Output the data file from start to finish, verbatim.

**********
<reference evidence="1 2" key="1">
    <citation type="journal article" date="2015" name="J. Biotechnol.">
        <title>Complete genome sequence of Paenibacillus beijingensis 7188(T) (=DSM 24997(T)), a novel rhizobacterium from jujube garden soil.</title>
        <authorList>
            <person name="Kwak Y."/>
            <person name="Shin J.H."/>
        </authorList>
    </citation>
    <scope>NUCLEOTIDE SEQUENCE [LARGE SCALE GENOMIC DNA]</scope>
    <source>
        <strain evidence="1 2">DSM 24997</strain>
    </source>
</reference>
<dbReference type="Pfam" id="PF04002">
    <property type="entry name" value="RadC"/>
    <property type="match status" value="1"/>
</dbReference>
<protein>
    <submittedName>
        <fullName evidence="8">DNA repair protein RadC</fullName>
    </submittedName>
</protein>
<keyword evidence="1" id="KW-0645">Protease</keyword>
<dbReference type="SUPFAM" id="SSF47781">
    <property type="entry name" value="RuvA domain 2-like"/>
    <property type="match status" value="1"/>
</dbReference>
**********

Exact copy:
<reference evidence="1 2" key="1">
    <citation type="journal article" date="2015" name="J. Biotechnol.">
        <title>Complete genome sequence of Paenibacillus beijingensis 7188(T) (=DSM 24997(T)), a novel rhizobacterium from jujube garden soil.</title>
        <authorList>
            <person name="Kwak Y."/>
            <person name="Shin J.H."/>
        </authorList>
    </citation>
    <scope>NUCLEOTIDE SEQUENCE [LARGE SCALE GENOMIC DNA]</scope>
    <source>
        <strain evidence="1 2">DSM 24997</strain>
    </source>
</reference>
<dbReference type="Pfam" id="PF04002">
    <property type="entry name" value="RadC"/>
    <property type="match status" value="1"/>
</dbReference>
<protein>
    <submittedName>
        <fullName evidence="8">DNA repair protein RadC</fullName>
    </submittedName>
</protein>
<keyword evidence="1" id="KW-0645">Protease</keyword>
<dbReference type="SUPFAM" id="SSF47781">
    <property type="entry name" value="RuvA domain 2-like"/>
    <property type="match status" value="1"/>
</dbReference>